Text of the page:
knowledgeable in LBC and the materials requirements. The design team specialists from respective departments supported the contractor specialist who in turn supported the respective tradespeople who sourced materials. The GC wrote and supplied advocacy letters, with support from the design team as needed depending on the manufacturer it was to be sent to, or what material it addressed. Working from a template format ensured that each letter would properly communicate why the letter was being sent and highlight the main goal of Declare® compliance from the manufacturer.

The design team maintained a Material Tracker master spreadsheet for documentation of all
sourced materials that included information for sourcing zone, radius distance, general product
information and manufacturer contact information, red list compliance, notation of additional documentation required, etc. The vetting process was successful due to a commitment and collaboration by the design team, owner, and construction manager that began years in advance of construction, inclusive the collaborative construction “learning project” that preceded the MAC Lodge. The construction team, at all levels of trades people, brought forth creative solutions to materials sourcing.

12. Embodied Carbon

As a renovation project, Wolf Ridge’s MAC Lodge is already the second phase of life for this
building. The project team conducted extensive studies throughout the Schematic Design phase to determine the best course of action (in terms of return on investment, cost implications, sustainability considerations, and energy use & operational considerations) and to reach a decision on a new build or a renovation of the existing building, previously named theWest Dorm. By proceeding with a renovation & upgrade of the West Dorm instead of a full demolition and rebuild, the project team essentially established a case study or model of how to responsibly demolish, reuse, and recycle various building components throughout a renovation project. This knowledge can be applied when the MAC Lodge reaches the end of its current life as a residence hall for Wolf Ridge.

13. responsible industry

By design, each space is simple, nothing is unnecessarily additive or excessive – stemming from
a basic principal that this building should only take from the earth what is required. This principal
is rooted by the fact that this project is a renovation that includes a small addition), adapting the
building to operate even farther into the future, rather than demolishing the existing structure or
adding an entirely new building to the campus. The elements that are innate or required of the
space – flooring, window trim & wall base, storage – became canvasses for interest and variety,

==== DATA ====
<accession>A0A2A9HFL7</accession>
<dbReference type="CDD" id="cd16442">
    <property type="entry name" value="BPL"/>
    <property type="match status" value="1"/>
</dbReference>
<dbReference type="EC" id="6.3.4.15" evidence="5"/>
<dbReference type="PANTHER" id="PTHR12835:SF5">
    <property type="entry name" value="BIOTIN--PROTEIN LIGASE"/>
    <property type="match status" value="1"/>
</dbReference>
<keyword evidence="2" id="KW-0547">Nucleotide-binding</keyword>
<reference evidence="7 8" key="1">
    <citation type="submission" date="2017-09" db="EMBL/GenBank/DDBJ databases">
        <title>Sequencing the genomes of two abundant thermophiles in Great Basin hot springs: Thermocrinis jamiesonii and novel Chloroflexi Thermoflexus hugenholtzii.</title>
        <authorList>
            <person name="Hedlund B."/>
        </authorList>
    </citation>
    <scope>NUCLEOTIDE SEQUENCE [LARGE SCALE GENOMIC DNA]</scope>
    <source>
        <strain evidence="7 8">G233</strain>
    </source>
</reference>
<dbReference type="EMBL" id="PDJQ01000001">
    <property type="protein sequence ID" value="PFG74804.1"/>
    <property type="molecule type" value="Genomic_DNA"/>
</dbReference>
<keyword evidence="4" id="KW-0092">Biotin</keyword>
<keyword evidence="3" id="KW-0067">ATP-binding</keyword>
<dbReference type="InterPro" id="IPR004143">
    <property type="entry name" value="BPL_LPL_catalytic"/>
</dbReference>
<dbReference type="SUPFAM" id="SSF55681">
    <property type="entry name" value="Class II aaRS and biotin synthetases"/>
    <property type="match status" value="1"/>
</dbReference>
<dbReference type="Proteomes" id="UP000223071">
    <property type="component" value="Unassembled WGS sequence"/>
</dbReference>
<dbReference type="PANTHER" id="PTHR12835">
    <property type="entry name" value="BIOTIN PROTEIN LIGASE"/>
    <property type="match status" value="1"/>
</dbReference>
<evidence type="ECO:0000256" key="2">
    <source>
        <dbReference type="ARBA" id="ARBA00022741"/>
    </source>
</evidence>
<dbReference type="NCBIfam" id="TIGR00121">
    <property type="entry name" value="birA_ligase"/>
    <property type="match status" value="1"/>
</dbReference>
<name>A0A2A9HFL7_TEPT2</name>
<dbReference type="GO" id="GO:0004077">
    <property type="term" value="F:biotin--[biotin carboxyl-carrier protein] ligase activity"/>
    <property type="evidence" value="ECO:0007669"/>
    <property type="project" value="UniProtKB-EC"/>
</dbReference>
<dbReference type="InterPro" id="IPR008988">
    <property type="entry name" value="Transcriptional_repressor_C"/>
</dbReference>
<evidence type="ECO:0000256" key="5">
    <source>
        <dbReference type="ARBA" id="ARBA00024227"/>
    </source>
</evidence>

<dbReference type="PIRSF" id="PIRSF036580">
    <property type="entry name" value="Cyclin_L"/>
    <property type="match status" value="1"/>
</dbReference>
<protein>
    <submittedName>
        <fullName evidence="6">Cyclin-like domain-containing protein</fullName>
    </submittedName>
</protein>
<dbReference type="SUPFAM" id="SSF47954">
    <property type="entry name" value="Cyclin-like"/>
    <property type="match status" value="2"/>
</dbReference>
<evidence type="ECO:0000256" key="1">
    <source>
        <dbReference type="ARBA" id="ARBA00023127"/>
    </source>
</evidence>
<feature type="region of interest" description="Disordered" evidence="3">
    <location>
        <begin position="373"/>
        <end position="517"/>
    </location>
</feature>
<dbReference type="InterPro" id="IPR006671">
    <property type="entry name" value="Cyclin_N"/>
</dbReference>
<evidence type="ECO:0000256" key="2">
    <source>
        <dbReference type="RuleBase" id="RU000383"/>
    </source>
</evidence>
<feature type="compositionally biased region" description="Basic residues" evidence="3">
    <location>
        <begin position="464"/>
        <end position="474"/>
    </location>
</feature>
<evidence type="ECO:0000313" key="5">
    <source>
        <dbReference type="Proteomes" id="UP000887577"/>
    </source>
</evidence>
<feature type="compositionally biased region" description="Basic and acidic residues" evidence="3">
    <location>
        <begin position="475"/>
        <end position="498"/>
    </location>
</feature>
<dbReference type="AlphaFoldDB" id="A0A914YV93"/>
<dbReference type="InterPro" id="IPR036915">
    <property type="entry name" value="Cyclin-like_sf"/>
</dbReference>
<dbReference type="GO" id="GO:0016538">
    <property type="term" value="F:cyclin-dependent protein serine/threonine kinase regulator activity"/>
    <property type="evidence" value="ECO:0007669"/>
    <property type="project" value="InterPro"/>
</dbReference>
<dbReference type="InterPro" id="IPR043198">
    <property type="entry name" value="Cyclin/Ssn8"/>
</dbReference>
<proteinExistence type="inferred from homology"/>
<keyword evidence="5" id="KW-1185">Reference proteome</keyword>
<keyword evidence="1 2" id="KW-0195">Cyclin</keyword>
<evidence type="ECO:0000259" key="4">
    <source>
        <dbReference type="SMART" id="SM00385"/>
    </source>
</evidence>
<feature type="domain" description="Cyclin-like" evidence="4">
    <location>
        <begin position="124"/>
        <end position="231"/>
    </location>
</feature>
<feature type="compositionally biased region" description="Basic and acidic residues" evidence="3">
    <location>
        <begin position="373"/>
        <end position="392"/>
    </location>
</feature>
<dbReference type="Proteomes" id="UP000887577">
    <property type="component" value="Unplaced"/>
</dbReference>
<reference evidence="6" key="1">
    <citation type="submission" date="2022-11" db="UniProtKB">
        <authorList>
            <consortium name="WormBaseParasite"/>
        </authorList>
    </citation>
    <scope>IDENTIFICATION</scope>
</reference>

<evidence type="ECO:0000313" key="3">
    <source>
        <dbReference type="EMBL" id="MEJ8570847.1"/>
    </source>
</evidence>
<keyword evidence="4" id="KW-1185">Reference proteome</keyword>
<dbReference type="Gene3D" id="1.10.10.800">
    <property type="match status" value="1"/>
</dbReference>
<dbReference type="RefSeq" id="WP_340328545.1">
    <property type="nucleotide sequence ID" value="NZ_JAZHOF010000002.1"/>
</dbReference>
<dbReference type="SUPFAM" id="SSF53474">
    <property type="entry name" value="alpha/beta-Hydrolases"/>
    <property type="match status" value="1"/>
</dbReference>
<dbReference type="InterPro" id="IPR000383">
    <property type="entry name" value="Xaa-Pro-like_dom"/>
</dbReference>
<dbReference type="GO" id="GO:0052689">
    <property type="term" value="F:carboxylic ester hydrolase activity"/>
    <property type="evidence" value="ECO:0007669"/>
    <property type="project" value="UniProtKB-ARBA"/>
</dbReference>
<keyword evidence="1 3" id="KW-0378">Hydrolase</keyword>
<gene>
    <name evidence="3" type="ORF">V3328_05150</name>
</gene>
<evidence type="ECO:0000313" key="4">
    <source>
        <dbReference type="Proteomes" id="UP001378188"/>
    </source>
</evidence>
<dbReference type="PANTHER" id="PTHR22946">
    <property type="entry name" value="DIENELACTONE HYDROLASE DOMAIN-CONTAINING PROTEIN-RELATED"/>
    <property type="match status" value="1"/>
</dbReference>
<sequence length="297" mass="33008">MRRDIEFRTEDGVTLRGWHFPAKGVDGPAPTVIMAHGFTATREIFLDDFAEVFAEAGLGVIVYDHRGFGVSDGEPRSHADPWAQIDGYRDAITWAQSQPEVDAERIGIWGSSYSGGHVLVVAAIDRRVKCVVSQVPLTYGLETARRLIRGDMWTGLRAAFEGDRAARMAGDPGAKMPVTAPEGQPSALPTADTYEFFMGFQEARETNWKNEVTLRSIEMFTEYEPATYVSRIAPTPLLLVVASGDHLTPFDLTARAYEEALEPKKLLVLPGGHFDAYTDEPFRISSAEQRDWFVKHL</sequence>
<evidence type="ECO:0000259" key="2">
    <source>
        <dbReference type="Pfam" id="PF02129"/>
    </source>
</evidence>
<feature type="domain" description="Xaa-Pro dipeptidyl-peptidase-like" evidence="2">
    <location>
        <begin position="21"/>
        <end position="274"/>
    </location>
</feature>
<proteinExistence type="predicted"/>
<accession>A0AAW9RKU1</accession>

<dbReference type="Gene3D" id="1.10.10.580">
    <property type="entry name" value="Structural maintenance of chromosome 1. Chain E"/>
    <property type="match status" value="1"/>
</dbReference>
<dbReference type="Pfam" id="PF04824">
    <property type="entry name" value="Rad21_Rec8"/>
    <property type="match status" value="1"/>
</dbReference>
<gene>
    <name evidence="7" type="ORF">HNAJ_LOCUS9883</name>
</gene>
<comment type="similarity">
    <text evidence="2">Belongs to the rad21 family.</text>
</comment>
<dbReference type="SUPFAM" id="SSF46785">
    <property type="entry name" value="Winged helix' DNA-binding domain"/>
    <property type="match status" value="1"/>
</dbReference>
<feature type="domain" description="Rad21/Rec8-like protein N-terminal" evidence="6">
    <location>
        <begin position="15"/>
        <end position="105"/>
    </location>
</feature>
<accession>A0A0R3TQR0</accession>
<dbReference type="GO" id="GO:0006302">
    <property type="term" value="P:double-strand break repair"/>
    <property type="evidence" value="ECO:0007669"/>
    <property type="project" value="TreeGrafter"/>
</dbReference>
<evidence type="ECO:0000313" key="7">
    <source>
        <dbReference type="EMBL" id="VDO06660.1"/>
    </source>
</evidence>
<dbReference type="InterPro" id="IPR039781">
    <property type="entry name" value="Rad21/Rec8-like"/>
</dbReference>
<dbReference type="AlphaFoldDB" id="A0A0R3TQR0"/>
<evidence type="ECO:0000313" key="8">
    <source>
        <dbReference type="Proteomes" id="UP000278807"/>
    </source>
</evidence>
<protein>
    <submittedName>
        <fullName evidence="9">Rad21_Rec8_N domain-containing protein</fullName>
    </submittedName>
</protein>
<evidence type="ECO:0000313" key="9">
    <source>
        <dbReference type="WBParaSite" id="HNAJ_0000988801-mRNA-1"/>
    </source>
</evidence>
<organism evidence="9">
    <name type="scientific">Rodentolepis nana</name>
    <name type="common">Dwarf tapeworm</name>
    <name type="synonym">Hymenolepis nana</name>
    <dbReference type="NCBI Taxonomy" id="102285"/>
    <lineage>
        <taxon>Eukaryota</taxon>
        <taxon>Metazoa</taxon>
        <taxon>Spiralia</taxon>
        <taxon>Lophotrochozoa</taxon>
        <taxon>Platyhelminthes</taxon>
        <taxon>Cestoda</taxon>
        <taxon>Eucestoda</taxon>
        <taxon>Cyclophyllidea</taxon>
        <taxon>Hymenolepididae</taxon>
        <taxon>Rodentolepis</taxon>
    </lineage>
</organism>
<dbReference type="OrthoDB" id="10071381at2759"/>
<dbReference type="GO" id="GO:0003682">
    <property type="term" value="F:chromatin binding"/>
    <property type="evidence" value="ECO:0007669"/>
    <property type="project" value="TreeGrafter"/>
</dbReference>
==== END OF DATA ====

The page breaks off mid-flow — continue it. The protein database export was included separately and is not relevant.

balancing out the overall simplicity of the interiors. The flooring provides color and pattern; the
natural wood trim is left unpainted.

14. appropriate sourcing

The design team and owner began years in advance of construction to approach the challenge of
sourcing compliant materials for the project’s remote location of northeastern Minnesota. More
than 2 years in advance of construction the team began researching and identifying compliant
products, and vetting for products of known concern. Those major items of concern pointed the
team toward manufacturers (sometimes multiple different manufacturers for one product) who
embraced the opportunity for changes to their processes or products. The team built relationships
and found partners who would step up to create or modify their products for compliance with the
Materials Petal, examples of newly created products include: Interior and exterior paint, windows
and doors, wood trusses, siding, and floor and wall coverings. Some of the newly created products
became Declare® labeled. That early action and the commitments made during the learning construction project that preceded the registered LBC project were critical to execution of successful interior and exterior finishes on this MAC Lodge project.

15. Conservation & Reuse

Throughout the programming & design process, careful attention was paid to the multifunctional
quality of the project. These spaces needed to strike a careful balance between feeling home-like
and welcoming as it functions as a dorm, yet at the same time be durable enough to stand up to
decades of high-use (from both adults and middle school children). Recycling is always at the forefront of any environmentally friendly project, however, a common occurrence with any Living Building Challenge® project is ensuring that all recycling issues are addressed. The efforts and careful planning of Lloyd’s Construction earned them the National Demolition Association Top Project of 2017 Award for the demolition, salvage, and recycling of the West Dorm Renovation. Wolf Ridge is proud to have partnered with Lloyds; after three other local company leaders said this couldn’t be done, John Lloyd of Lloyd’s Construction stepped up to achieve:

  • 100% reuse of all windows
  • 100% reuse of all lumber
  • 100% recycling of all metals

Trades people of the project helped to source, separate, and recycle all metal and cardboard. All
of the reused materials were donated to a local school in Finland, MN, Habitat for Humanity, or to